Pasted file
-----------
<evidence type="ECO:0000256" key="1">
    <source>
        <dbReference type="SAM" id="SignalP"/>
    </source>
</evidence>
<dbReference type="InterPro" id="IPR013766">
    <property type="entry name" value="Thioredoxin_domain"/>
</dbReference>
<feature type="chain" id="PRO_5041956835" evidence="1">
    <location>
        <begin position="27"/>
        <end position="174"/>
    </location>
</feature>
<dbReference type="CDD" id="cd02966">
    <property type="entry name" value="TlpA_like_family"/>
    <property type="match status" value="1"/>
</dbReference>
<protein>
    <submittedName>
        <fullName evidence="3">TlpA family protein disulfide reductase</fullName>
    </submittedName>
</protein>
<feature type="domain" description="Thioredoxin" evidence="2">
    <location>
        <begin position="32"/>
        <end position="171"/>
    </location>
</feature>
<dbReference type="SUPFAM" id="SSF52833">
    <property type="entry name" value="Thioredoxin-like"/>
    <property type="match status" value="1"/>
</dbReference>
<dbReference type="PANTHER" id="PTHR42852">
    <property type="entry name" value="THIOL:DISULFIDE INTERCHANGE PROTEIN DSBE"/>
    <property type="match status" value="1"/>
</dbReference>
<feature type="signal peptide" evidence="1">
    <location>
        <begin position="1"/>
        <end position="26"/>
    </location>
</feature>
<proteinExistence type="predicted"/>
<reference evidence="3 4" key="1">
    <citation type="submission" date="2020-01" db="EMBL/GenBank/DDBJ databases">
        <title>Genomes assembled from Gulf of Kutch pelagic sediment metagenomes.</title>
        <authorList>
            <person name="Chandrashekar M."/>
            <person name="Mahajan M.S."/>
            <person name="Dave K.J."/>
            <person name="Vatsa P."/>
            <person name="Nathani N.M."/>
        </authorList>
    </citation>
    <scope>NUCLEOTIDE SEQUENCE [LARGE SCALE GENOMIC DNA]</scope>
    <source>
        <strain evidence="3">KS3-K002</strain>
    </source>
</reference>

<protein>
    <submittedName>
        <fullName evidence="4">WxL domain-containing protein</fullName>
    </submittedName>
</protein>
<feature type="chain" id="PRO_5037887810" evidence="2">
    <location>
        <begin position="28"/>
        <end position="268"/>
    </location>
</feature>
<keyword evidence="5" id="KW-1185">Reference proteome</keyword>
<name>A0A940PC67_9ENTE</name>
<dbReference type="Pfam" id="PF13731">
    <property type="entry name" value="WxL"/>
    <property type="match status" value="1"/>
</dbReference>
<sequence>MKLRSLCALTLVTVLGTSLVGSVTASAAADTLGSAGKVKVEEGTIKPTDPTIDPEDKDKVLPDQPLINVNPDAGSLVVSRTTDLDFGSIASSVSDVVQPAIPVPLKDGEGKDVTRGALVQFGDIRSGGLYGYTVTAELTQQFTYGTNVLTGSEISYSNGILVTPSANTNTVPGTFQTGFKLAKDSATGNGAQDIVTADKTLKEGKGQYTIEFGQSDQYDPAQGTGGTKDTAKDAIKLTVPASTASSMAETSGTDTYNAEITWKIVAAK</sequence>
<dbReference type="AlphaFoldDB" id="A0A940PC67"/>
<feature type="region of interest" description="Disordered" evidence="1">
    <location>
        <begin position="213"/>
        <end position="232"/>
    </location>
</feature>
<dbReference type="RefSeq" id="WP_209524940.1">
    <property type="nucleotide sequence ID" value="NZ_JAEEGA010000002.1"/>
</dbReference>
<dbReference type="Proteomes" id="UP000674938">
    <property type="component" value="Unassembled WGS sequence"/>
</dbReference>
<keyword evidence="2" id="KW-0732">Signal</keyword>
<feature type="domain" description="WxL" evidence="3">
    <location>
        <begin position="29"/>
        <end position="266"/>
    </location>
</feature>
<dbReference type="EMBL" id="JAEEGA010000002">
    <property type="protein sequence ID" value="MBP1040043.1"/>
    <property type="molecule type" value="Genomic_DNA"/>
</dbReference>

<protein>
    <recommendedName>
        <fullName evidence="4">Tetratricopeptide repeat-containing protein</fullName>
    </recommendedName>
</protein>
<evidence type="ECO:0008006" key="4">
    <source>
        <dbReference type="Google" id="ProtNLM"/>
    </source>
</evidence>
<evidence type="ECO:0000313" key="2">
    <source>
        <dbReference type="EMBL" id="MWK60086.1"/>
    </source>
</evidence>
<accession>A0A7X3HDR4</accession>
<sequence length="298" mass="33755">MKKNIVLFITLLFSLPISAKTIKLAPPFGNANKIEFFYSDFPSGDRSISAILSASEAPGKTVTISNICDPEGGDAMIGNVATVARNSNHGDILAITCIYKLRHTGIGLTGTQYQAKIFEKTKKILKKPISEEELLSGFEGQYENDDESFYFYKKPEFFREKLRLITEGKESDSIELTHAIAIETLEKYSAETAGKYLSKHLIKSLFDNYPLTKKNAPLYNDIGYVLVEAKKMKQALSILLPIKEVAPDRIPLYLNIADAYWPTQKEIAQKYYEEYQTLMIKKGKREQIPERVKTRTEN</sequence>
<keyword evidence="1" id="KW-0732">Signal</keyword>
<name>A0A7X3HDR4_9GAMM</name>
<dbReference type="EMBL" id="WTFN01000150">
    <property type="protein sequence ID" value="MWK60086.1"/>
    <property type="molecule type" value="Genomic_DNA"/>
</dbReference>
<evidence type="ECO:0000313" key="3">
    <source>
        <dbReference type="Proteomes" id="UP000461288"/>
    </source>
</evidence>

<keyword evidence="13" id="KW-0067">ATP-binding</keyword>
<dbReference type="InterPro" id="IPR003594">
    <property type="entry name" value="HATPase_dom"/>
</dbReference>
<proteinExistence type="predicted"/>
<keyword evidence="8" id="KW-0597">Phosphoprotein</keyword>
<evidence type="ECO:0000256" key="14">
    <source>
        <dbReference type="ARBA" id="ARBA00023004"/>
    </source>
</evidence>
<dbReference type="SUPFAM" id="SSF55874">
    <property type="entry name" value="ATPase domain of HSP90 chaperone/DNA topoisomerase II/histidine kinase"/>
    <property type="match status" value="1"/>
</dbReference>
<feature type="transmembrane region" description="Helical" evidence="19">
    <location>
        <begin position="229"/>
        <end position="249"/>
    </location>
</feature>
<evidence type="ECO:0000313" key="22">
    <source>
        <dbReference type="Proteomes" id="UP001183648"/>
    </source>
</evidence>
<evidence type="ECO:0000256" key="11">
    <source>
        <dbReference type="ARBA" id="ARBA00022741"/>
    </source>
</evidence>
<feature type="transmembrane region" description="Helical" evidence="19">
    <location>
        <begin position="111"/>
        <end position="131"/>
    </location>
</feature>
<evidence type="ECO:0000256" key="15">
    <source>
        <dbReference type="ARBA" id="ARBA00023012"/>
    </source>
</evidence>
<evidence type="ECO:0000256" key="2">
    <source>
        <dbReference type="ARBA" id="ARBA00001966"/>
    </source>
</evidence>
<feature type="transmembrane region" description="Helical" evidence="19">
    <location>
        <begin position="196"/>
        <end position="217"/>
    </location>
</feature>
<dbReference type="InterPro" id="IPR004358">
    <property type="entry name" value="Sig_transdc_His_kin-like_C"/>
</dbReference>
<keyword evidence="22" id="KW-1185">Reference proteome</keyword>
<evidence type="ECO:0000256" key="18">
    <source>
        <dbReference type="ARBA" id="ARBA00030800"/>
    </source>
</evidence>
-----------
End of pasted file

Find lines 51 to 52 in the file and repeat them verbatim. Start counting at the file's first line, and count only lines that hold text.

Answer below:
            <person name="Dave K.J."/>
            <person name="Vatsa P."/>